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Video Game / Dragon Quest Builders

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"Build for fun! Build for adventure! Build to save the world!"

Dragon Quest Builders is a sandbox action role-playing spin-off of the Dragon Quest series developed and published by Square Enix for the PlayStation 4, PlayStation 3, Play Station Vita, and Nintendo Switch consoles. The game is set in Alefgard, the world of the original Dragon Quest video game, and players control the savior who is tasked with rebuilding the world after it was destroyed by the evil Dragonlord. The game features a voxel aesthetic style, with gathering and building elements. The game was released on the PlayStation platforms in Japan in January 2016, and was followed by a worldwide release in October 2016, with the Nintendo Switch release in February 2018 worldwide. Launched on mobile on March 26th 2022.

A sequel was announced for the Playstation 4 and Nintendo Switch and the global release date was announced to be July 12th of 2019.


Dragon Quest Builders contains examples of:

  • Action Girl: Barbella, from Kol, hangs with a pack of burly muscleheads and can hold her own in a scrap. When monsters invade your base, any female villager will become an action girl as they fight back against the monsters.
  • Added Alliterative Appeal: Plenty, as is par for the modern Dragon Quest localization course.
    • "Ragged rags: A torn and tattered tunic that provides paltry protection."
    • "Cypress stick: A broken branch whittled to work as a weapon."
    • And many more!
  • After the End: Set after the bad ending of Dragon Quest I.note 
  • Alternate Timeline: As stated right above in After the End, this game takes place during a timeline in which the Hero of Dragon Quest I said 'Yes' to the Dragonlord's offer at the end of the game.
  • Anti-Frustration Features:
    • While managing hunger is key to both adventuring and building efficiently, having to worry about this while building up your settlements can get annoying; build a proper cafe/bistro however and so long as you're within your base your hunger is locked at whatever state it's currently in, allowing you to work at home without having to worry about food intake.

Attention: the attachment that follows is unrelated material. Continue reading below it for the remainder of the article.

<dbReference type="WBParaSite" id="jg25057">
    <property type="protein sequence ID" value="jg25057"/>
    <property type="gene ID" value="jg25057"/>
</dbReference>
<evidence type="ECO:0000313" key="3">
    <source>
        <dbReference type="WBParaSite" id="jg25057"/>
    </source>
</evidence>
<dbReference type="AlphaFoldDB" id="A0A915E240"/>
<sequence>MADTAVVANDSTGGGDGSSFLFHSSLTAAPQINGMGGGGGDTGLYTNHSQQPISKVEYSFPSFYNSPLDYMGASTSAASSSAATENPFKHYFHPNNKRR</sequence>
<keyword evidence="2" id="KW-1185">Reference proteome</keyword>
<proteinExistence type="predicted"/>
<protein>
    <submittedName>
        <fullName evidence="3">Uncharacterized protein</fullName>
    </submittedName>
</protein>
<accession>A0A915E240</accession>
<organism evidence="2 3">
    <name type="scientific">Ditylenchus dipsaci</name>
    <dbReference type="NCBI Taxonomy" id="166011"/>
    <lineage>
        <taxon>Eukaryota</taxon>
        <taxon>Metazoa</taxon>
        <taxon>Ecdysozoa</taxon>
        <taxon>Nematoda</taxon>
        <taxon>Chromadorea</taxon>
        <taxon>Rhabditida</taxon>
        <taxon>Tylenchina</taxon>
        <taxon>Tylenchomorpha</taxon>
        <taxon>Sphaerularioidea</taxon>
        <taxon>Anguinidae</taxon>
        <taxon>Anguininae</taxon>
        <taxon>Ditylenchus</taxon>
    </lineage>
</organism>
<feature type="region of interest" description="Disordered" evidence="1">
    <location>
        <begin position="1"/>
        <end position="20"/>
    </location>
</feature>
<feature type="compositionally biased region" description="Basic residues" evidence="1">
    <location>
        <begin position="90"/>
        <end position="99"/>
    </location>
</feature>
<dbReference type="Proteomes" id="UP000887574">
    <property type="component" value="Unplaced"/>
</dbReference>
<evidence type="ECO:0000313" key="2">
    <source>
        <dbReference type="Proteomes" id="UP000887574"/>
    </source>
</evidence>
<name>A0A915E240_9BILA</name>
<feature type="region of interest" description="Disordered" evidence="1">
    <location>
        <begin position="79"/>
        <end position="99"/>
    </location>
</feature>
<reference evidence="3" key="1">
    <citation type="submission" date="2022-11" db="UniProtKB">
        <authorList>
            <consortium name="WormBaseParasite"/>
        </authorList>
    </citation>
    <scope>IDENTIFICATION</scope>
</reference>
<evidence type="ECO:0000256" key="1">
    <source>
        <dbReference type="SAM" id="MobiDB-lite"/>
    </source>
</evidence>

• Early on in the beginning quests, you get to build a Colossal Coffer; a massive, magical treasure chest that can hold a lot of items and materials. Its most important feature is that you can access it from anywhere in the world, and it automatically receives anything you pick up when your personal inventory is full. This prevents the old problem in Minecraft-esque games of "my inventory's full, now I have to leave all this stuff behind".
    • In Terra Incognita, the other islands can be reset to their original states via the main island's Banner of Hope. This way, you will never be lacking for materials.
  • All Your Powers Combined: The Builder simply doesn't have the strength to defeat the Dragonlord on their own. During the final battle, though, the people you've helped along the way will show up to give you the items you need to survive and win.
  • Apocalyptic Log: There are books scattered throughout the realm written by one of the last few literate people describing his journeys through the wastes of Alefgard to Tantegel.
  • Arc Words: "You are not a hero". The Goddess Rubiss tells the Builder this to reinforce that you are not a traditional RPG Hero, and to make it clear that you won't improve just by killing monsters. It starts to become clear that she means more than just that, however.
  • Awesomeness by Analysis: Your character can learn many of the game's recipes immediately just by picking up the materials needed to craft it.
  • Awesome, but Impractical: The Sword of Ruin from Chapter 4. It has the highest attack of any equippable weapon in the game (that's including the Sword of Kings), and is practically a Disk One Nuke in said chapter if found early on (once the player gains access to the Giant Mallet, it's only a matter of finding it), but it also prevents you from changing equipped weapons or tools until it breaks. And before you think you can just purify it, doing so will break it.
  • Bag of Spilling: Justified. The Dragonlord's magic has wiped away humanity's knowledge and ability to create, which is why you lose some of your crafting recipes between chapters. The ones you retain are altered to use resources available in the new region.
  • Beef Gate: In addition to the typical "enemies are too powerful here" example, you can't break certain blocks unless you have a powerful enough tool to do so. In some cases, even you can break certain tough blocks - those blocks still won't give you the appropriate material drop unless broken with higher-end tools.
  • Big Bad: The Dragonlord.